Author Topic: A shelf layout emerging from a turnout  (Read 19608 times)

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svedblen

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Re: A shelf layout emerging from a turnout
« Reply #15 on: July 15, 2015, 05:35:02 AM »
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Ballasting got postponed some. I did not want any of the pink foam to show under the edges of the ballast, so I needed to apply some basic paint first. But before I could paint I needed to create the basic landforms. Not that there should be any dramatic forms on this layout, but I did not want it to be entirely flat either.

I removed foam in some places and added foam in others. The latter at the back, along the backdrop. This also helps in making the transition from the layout itself to the backdrop less apparent.



After some spackling and sanding I then painted the whole thing with a tan acrylic paint. Great overall improvement, as always when you do this step. But at least I get equally surprised every time  :D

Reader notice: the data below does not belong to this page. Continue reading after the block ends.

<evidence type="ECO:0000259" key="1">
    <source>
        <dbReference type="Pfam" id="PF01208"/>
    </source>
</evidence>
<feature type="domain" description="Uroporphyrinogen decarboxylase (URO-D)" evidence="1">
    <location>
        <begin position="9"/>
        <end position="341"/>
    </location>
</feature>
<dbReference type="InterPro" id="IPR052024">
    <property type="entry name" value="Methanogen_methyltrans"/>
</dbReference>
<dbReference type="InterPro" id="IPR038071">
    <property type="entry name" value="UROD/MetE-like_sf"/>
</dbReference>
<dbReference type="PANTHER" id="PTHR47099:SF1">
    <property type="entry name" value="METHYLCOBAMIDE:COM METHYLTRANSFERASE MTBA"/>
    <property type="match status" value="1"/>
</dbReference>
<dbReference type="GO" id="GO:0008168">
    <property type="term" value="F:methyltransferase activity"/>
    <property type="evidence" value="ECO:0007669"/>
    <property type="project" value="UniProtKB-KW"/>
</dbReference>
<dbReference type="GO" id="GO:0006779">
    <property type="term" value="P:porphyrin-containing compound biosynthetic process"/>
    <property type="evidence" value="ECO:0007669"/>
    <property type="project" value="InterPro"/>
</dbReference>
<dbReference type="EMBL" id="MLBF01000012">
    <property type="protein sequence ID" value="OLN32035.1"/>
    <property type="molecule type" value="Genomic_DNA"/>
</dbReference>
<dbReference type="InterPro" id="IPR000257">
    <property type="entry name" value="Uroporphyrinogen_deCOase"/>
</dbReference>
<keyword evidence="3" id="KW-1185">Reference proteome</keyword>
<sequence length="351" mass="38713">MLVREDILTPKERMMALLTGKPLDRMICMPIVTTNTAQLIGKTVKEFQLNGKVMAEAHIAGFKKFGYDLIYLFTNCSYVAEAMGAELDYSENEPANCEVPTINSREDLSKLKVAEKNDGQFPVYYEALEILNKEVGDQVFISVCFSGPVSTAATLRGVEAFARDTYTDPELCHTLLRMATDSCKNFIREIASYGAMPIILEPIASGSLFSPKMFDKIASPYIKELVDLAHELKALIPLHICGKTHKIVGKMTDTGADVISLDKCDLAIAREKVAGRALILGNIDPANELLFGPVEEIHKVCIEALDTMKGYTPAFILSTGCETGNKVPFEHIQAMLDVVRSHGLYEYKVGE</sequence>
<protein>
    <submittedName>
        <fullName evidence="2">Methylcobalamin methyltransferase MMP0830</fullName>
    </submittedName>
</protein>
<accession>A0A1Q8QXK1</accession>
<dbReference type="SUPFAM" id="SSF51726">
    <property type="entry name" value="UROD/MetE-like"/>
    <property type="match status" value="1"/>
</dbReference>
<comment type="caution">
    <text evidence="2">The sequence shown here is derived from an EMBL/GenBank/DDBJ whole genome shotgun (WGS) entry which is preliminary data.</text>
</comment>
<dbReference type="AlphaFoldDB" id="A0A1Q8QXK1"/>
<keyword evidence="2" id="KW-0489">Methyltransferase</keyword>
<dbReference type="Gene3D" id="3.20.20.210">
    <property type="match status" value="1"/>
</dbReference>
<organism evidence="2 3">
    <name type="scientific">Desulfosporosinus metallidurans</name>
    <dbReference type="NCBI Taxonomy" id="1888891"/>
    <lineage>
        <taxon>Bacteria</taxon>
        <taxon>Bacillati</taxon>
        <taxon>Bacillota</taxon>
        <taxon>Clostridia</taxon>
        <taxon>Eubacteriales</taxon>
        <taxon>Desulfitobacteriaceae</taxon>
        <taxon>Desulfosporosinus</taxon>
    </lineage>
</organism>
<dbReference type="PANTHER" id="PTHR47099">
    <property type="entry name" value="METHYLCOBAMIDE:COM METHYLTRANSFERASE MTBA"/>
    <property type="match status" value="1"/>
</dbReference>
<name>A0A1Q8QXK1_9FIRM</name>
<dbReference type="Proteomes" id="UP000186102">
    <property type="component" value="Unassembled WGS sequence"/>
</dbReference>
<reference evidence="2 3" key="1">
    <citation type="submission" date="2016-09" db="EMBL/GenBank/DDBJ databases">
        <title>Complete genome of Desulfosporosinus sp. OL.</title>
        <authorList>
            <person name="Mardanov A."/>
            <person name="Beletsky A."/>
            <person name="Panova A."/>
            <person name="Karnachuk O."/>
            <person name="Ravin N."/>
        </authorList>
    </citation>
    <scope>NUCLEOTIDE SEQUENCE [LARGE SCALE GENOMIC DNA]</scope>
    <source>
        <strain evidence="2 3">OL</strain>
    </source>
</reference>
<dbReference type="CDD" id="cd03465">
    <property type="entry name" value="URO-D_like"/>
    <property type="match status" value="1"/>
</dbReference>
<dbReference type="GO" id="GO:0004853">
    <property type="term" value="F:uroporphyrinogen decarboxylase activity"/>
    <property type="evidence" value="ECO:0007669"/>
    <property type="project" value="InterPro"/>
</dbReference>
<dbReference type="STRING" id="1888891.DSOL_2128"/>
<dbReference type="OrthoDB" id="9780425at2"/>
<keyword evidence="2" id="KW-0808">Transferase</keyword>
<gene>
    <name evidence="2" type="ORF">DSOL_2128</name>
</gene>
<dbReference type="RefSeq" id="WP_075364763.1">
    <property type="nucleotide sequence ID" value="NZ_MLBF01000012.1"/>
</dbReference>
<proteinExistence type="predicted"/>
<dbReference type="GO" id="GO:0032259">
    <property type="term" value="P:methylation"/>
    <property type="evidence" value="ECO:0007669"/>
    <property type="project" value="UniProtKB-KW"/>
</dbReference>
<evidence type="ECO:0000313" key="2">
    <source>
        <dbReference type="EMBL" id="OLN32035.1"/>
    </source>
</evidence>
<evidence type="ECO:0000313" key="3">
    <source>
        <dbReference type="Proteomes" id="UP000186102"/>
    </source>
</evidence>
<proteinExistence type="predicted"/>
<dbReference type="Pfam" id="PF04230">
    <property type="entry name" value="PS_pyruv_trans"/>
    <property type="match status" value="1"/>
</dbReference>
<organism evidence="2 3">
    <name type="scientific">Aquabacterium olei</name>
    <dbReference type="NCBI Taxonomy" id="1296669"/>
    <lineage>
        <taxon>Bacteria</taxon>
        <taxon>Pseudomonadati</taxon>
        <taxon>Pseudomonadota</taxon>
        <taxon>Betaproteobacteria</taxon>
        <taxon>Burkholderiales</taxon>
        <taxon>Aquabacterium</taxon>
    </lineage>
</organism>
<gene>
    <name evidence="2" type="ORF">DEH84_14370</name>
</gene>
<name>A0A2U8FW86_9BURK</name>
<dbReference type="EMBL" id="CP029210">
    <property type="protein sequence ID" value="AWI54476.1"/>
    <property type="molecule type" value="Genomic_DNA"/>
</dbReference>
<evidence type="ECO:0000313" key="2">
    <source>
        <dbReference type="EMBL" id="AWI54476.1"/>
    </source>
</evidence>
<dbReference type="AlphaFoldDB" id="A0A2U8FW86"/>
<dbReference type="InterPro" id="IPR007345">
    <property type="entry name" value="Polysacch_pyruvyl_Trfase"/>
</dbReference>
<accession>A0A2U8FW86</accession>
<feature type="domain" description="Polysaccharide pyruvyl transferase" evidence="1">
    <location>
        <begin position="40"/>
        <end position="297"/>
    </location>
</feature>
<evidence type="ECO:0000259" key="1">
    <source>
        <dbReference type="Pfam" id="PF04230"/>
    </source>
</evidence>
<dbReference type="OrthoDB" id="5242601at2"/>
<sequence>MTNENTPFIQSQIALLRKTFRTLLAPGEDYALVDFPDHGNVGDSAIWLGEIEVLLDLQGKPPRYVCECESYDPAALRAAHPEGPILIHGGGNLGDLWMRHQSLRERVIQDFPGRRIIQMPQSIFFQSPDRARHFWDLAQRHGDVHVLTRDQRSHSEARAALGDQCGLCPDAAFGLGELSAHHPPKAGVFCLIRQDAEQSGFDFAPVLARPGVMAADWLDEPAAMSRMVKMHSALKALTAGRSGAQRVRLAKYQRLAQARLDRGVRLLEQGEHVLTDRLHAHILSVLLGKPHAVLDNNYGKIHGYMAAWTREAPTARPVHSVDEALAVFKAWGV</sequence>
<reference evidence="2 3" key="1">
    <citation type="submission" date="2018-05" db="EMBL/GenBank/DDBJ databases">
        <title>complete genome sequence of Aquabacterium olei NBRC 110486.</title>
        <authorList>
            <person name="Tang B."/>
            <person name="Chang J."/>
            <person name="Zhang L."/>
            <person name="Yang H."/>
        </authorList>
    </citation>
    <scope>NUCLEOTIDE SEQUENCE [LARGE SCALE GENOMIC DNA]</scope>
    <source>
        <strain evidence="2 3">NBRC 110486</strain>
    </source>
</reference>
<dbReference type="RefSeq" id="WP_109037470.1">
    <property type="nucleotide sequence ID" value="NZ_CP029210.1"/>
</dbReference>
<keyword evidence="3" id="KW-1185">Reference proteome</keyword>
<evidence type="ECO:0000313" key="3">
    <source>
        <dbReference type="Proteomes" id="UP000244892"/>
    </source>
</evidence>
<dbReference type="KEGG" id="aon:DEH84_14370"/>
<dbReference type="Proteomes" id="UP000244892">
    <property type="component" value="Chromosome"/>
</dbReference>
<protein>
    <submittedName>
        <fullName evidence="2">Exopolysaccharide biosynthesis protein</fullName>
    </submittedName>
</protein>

Lennart

ednadolski

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Re: A shelf layout emerging from a turnout
« Reply #16 on: July 15, 2015, 11:45:47 PM »
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Great progress on this!   It's a real treat to follow along as it all takes shape!

I'm really liking the wood ties. I've tried a variety of ways to paint plastic flextrack, but my efforts inevitably come out looking like, well, painted plastic (just imagine!).  In O scale the texture of real wood is even more effective and can really be appreciated.  Great job too with the coloring and roughening them up!

JMHO, I prefer to ballast before laying the rail, I find it easier than trying to force ballast under the rails and then trying to brush it off rail/tieplates/ties.   You can drill small holes for wires and fill them back up later.  And don't forget about the joint bars!  ;)